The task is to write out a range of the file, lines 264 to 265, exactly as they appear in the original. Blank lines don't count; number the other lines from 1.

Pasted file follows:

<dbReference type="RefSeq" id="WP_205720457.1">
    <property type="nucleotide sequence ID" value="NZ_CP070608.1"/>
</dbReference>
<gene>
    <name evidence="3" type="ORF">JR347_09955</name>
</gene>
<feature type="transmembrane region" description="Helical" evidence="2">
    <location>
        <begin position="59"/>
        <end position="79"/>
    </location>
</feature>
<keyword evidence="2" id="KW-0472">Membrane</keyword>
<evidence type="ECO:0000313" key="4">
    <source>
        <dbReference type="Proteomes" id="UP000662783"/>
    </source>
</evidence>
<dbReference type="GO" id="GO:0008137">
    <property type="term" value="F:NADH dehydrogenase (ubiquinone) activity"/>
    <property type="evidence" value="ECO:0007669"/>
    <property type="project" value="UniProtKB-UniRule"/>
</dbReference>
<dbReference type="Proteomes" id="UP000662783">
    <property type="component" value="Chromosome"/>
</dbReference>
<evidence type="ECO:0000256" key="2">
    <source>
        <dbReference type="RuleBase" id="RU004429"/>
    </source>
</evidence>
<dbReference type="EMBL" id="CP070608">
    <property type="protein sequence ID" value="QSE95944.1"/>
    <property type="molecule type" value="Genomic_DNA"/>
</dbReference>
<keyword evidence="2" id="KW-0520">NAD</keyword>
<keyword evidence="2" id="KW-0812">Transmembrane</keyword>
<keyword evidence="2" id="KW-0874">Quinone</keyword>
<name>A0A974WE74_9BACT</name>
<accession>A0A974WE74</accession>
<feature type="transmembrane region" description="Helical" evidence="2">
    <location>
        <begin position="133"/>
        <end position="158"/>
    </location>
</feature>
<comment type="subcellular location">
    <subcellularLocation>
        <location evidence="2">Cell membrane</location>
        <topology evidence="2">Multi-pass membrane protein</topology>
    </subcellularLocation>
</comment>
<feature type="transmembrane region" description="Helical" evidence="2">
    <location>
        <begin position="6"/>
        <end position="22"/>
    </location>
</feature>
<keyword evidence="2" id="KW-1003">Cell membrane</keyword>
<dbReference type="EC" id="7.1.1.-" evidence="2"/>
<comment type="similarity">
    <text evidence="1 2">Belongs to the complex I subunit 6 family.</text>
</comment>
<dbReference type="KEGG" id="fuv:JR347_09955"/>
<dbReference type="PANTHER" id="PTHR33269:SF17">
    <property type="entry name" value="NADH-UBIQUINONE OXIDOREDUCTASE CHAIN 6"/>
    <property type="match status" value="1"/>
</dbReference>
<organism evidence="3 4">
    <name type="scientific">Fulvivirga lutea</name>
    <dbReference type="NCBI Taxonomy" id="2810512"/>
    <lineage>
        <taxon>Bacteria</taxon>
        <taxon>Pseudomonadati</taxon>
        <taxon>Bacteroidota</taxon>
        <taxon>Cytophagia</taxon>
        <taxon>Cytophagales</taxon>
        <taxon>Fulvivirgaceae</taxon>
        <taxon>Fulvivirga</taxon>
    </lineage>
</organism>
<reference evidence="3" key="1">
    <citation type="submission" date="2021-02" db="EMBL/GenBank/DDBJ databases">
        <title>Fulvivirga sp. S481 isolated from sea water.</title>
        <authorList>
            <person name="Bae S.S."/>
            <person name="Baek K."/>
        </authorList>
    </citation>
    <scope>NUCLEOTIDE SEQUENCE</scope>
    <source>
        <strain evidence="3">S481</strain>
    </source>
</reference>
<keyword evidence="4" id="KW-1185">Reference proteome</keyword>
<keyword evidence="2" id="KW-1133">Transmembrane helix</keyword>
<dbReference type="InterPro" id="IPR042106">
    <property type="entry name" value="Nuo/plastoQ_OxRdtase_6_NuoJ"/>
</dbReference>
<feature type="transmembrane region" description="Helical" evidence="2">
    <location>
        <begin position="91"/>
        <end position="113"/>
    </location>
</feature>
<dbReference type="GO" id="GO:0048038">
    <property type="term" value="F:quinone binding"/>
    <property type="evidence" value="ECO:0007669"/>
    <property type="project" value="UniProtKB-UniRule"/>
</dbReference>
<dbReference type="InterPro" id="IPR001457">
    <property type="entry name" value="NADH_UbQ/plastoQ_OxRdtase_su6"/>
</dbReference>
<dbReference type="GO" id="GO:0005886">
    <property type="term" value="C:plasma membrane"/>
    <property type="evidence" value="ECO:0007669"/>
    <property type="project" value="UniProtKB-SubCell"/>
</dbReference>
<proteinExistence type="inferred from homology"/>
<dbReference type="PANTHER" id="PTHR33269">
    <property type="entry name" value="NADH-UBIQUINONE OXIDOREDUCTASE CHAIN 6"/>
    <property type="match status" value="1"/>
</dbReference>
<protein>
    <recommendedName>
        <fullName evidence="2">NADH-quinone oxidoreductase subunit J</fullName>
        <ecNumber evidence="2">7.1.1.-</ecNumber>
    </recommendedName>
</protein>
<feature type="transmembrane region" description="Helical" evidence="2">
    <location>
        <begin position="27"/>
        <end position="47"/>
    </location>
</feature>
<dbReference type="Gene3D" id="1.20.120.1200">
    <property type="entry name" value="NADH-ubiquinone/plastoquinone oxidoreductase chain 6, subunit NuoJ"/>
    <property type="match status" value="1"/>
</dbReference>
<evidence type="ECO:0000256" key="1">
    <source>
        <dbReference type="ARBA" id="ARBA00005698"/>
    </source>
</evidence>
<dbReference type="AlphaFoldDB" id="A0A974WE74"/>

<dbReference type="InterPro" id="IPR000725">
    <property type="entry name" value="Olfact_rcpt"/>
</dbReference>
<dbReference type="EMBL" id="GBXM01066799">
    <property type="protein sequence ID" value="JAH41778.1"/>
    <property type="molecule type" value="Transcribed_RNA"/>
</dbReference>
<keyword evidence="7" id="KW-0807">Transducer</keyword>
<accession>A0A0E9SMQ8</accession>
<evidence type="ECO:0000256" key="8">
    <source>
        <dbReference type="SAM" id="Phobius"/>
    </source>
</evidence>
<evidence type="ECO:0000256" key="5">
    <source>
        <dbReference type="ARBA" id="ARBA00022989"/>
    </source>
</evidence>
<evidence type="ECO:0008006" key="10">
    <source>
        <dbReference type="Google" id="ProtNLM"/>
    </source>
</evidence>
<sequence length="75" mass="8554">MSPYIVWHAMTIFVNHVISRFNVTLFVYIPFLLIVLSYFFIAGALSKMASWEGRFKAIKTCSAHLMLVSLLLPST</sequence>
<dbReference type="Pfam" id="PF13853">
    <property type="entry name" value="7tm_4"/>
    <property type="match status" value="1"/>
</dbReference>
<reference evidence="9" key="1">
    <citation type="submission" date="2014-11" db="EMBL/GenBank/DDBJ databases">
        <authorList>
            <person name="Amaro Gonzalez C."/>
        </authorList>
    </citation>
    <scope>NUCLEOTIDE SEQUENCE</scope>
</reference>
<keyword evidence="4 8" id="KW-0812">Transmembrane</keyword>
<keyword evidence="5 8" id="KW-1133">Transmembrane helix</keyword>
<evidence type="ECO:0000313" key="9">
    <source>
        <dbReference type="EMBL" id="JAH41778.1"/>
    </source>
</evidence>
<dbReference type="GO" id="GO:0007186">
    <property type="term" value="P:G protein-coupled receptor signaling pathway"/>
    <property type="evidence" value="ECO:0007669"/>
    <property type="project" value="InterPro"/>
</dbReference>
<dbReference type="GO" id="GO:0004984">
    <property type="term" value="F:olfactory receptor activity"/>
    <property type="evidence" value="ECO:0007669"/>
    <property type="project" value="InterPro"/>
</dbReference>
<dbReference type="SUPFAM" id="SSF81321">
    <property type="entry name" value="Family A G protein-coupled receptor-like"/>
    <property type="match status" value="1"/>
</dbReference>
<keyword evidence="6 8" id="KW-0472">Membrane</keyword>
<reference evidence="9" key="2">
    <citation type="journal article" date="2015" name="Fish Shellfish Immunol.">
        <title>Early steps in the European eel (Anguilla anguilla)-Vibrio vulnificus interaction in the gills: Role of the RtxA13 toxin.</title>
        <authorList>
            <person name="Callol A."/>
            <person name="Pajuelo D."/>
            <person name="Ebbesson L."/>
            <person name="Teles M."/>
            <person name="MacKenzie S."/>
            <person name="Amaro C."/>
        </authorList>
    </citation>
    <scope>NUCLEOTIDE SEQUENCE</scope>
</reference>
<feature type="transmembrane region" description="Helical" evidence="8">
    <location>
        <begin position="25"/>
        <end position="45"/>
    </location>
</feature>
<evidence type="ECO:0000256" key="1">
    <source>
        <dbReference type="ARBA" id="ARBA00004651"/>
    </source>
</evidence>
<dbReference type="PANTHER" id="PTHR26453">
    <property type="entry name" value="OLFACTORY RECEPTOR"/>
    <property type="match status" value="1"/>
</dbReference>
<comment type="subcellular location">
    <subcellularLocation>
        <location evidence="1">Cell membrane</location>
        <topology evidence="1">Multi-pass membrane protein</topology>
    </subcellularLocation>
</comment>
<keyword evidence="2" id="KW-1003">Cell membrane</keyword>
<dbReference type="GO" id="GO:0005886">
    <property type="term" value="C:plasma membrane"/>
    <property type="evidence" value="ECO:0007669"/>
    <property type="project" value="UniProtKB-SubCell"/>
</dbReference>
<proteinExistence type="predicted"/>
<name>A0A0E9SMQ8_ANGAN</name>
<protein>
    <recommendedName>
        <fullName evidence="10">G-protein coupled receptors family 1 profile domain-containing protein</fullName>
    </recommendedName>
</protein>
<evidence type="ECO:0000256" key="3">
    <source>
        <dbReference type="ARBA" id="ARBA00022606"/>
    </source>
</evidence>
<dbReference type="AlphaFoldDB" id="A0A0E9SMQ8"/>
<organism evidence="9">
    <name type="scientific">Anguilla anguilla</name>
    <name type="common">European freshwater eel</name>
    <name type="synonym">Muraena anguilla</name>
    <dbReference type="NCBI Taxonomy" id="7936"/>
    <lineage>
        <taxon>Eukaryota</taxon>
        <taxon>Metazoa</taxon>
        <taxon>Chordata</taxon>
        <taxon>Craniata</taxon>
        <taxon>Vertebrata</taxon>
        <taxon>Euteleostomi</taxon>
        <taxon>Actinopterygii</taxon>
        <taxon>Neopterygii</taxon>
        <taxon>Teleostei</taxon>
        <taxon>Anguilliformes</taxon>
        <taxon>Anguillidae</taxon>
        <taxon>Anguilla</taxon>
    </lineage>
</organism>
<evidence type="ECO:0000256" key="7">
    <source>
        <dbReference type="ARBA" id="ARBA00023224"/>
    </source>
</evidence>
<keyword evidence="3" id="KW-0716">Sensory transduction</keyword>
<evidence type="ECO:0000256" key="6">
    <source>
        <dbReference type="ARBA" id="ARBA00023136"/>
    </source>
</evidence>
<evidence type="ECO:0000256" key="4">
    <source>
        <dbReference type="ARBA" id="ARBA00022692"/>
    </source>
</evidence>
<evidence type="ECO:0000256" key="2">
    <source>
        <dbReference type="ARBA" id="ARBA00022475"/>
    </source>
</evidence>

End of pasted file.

    <lineage>
        <taxon>Eukaryota</taxon>